State v. Thomas - Bullshit Traffic Stop of the Week: Police observe defendant make left turn without putting on turn signal. By the time they catch up to car, car is parked, and defendant and two passengers have exited. Cops approach defendant driver, find he has suspended license, arrest him, then search car. Excellent, and lengthy, discussion in both majority opinion and dissent of effect of Arizona v. Gant (my discussion here). Majority finds that search illegal under Gant because defendant was secured and had no access to vehicle, and there was no reason to believe that vehicle contained evidence of crime. Dissent notes correctly, as I mentioned before, that there's a big loophole in Gant: police can seize car and search it under inventory search exception. But majority notes that there was no evidence that car was parked illegally, so inventory search not permissible. If you've got a case involving a vehicle search which falls under Gant, this is the opinion to have, especially in the 8th District.
State v. Conley - Another reversal of a denial of a motion to suppress, and further evidence of my contention that the 8th District is the most 4th-Amendment-friendly court in the state, if not the country. Police observe two people, one of whom (not the defendant) they know has warrant. They tell people to show their hands, approach, observe defendant put his hands into his pockets a number of times. Cop reaches into defendant's pocket, finds crack pipe. Court says that defendant's putting hands in his pocket may have given rise to reasonable suspicion that he was engaged in criminal activity, but didn't warrant cop reaching into his pocket.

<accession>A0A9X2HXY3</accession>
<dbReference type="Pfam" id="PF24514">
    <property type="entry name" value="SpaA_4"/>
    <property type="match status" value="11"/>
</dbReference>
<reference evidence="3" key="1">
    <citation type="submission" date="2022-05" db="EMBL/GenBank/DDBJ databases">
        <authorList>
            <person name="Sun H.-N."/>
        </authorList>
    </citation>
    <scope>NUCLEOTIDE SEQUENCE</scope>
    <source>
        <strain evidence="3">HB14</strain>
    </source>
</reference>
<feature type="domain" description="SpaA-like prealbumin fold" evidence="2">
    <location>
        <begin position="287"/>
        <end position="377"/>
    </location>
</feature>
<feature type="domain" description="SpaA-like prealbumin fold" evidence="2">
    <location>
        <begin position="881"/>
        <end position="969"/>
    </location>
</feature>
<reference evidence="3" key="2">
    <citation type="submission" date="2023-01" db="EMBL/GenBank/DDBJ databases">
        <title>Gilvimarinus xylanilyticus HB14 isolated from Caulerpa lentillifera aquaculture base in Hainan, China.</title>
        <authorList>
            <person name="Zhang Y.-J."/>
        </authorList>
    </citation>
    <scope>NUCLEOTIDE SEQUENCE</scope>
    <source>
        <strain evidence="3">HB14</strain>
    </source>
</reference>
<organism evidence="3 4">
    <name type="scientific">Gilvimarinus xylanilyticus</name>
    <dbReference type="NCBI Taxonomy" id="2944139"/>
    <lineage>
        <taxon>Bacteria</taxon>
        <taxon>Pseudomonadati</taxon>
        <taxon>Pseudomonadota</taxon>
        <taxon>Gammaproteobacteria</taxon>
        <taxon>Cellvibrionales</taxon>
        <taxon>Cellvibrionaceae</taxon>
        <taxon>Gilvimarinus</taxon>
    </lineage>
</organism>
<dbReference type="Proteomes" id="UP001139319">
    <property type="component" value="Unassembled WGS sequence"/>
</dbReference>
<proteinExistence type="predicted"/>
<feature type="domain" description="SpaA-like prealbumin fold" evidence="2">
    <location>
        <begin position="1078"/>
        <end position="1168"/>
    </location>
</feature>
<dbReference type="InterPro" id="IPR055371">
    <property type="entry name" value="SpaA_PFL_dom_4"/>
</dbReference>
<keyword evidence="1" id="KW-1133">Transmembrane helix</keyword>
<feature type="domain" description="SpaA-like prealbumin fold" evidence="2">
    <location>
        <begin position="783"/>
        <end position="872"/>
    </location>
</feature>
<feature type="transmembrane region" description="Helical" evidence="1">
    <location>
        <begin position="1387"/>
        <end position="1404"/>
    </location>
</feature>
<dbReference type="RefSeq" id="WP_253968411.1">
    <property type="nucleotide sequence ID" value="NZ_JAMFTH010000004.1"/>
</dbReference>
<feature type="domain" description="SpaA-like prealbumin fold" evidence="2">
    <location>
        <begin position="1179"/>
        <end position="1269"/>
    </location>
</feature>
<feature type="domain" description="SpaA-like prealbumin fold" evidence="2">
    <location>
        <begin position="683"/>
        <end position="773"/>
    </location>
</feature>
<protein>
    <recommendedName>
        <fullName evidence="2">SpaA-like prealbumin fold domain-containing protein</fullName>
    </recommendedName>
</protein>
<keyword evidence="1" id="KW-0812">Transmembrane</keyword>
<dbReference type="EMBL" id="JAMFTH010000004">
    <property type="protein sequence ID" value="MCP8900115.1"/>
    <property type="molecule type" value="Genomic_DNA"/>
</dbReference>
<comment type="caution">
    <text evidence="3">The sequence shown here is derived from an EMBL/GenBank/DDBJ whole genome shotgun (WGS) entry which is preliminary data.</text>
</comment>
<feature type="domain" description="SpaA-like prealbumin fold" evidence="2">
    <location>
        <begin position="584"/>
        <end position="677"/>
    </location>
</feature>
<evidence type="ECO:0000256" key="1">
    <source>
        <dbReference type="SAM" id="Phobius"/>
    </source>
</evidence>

State v. Pustelnik - Well, not that friendly. Court upholds search warrant which was based on informant's tip, even though informant had no record of reliability, where he claimed that defendant was selling drugs from his house, police had observed heavy pedestrian traffic in and out of the house, and did a trash pull which found marijuana.
Bohannon v. Pipino - After time for dispositive motions has run, defendant files motion for leave to file summary judgment, and motion for summary judgment. Plaintiff files motion opposing leave. Court grants leave and, on same day, grants defendant's (unopposed) summary judgment motion. You can't do that, either; court says that trial judge should have granted plaintiff's motion to vacate award of summary judgment.
Broadvox v. Oreste - Fifty ways to lose a lawsuit: Record shows defendant served at home and business address, certified mail receipts signed by "other." Defendant files motion to vacate, claims in affidavit he never got the complaint, states that this rebuts presumption of service, makes judgment void. No, it doesn't, says court; he never claimed it was wrong address or that competent adult didn't sign for it. There's a difference between service and actual notice. Lack of service is a jurisdictional defect, and voids the judgment; lack of actual notice just goes to question of whether relief should be granted under 60(B). In this case, motion to vacate was untimely, so you're out of luck, Buck.